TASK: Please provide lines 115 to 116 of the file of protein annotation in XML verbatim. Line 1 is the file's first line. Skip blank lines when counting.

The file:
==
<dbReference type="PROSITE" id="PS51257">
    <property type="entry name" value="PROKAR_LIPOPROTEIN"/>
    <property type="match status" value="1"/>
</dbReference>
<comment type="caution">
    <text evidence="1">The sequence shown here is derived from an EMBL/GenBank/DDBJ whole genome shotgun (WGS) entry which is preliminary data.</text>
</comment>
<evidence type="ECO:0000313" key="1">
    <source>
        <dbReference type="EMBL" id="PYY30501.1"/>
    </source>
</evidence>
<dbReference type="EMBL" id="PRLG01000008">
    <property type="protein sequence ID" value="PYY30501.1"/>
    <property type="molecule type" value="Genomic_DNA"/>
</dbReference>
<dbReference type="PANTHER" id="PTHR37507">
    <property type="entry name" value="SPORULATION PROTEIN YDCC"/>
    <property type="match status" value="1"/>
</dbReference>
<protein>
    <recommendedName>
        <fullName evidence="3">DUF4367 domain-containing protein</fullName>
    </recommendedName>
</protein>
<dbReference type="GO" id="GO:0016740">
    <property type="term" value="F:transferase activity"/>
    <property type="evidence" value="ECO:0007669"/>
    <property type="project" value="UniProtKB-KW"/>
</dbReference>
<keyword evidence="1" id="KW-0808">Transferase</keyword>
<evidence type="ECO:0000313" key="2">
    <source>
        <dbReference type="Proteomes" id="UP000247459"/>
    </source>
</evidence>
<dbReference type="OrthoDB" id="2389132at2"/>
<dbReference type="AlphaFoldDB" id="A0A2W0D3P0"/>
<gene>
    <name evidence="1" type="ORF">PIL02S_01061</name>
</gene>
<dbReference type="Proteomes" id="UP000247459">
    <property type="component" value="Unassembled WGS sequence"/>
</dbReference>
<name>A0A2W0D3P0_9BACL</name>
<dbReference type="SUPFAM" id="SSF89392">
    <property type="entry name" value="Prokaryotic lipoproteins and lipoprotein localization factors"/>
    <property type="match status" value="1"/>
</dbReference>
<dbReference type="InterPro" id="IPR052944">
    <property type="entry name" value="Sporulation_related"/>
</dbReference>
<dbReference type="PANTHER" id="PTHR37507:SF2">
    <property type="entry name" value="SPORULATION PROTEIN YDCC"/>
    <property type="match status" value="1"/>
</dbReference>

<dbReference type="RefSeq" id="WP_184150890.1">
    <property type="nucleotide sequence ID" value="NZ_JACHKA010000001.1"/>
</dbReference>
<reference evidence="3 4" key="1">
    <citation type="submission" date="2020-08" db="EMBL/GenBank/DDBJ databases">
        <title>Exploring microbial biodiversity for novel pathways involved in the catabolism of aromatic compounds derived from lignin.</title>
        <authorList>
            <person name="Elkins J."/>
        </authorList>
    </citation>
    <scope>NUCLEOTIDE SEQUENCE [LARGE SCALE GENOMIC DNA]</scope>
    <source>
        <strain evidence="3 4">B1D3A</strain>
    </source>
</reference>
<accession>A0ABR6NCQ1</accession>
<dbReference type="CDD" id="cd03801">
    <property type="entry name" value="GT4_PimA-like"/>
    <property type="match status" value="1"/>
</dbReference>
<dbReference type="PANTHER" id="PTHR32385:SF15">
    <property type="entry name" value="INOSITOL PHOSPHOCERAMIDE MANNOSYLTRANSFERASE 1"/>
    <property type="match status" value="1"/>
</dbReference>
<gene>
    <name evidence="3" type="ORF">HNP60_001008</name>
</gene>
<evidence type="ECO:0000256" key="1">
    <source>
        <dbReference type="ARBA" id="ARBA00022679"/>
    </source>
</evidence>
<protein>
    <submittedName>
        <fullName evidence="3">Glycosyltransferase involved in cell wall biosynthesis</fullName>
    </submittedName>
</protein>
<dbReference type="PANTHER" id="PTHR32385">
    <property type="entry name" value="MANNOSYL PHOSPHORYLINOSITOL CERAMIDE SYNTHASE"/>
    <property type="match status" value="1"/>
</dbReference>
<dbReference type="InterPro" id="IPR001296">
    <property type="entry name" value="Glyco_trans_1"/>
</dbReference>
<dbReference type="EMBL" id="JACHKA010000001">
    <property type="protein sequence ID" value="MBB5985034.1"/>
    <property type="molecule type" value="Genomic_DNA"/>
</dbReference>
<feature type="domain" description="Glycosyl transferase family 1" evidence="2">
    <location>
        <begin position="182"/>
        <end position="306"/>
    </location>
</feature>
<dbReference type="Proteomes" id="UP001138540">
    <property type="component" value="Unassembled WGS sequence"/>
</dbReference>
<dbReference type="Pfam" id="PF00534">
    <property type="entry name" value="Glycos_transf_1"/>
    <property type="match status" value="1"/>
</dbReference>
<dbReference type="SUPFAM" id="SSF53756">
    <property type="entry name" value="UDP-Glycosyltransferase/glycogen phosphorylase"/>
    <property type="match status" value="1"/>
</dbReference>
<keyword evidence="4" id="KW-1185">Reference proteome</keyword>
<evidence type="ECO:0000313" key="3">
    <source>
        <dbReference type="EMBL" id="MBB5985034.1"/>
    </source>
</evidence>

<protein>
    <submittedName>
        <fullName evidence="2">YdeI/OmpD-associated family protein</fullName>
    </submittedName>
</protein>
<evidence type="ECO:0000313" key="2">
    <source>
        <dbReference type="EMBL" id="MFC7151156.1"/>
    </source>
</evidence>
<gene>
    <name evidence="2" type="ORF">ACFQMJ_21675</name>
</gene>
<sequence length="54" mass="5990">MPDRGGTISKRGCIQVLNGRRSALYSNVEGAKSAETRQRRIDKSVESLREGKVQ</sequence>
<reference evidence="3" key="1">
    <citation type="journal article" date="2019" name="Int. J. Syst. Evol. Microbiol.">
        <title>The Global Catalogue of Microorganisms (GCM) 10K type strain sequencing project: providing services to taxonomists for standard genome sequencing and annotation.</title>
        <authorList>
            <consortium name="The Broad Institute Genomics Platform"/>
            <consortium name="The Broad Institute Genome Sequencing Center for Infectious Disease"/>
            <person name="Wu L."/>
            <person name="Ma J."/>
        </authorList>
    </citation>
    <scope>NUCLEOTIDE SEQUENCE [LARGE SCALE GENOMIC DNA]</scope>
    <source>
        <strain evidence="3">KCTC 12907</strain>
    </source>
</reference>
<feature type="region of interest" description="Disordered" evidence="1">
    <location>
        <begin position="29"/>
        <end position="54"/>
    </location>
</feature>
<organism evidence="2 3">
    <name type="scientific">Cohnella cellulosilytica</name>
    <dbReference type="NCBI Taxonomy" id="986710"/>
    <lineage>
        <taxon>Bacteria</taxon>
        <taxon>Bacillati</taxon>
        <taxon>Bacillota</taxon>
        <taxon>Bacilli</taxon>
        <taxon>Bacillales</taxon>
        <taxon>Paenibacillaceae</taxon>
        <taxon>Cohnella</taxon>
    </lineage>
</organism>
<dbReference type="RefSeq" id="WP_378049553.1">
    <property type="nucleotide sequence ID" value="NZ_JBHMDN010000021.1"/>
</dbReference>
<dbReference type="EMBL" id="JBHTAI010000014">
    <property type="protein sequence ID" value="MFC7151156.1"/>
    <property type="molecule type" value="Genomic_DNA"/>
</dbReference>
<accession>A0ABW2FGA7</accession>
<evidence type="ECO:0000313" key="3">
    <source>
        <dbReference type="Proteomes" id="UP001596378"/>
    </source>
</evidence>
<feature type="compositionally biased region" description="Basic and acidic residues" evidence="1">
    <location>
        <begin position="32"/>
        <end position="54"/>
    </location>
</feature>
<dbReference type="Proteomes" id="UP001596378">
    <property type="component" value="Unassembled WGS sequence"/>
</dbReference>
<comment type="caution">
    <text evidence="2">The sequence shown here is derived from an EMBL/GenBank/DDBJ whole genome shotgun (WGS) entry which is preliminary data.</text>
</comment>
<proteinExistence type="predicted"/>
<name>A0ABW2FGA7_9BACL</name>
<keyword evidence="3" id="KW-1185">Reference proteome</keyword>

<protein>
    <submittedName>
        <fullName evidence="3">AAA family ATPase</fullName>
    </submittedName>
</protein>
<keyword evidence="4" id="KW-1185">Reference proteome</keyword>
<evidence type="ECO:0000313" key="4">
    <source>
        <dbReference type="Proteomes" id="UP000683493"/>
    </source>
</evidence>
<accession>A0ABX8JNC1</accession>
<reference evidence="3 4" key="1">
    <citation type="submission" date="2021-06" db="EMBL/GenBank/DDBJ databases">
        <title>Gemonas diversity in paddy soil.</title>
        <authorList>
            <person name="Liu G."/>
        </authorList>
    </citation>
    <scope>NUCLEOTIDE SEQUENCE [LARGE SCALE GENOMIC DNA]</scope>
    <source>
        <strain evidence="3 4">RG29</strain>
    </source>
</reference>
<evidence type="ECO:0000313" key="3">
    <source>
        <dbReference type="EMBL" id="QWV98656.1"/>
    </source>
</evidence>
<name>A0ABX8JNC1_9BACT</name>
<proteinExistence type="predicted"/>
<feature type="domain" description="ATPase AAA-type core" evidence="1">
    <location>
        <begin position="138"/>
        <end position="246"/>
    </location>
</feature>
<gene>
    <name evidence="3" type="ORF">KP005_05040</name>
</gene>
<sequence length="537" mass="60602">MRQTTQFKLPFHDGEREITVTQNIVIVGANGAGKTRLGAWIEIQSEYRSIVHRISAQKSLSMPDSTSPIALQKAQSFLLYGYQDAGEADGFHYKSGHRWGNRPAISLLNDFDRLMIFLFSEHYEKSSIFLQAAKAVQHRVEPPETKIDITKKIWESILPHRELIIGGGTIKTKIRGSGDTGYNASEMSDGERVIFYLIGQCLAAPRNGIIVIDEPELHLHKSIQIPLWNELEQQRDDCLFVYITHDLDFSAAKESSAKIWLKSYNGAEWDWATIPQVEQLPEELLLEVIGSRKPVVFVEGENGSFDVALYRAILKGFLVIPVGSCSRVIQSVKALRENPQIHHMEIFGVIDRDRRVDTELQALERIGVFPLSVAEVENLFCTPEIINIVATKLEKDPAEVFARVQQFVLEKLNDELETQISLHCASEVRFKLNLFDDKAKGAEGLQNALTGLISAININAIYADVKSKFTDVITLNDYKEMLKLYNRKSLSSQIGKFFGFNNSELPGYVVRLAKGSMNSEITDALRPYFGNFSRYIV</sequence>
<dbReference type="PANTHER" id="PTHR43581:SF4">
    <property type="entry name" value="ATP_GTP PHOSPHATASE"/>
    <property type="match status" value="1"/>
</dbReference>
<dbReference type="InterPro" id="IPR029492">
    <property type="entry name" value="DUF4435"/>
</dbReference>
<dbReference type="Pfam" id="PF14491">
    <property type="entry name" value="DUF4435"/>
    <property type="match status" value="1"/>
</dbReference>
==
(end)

    <property type="entry name" value="Glycos_transf_1"/>
    <property type="match status" value="1"/>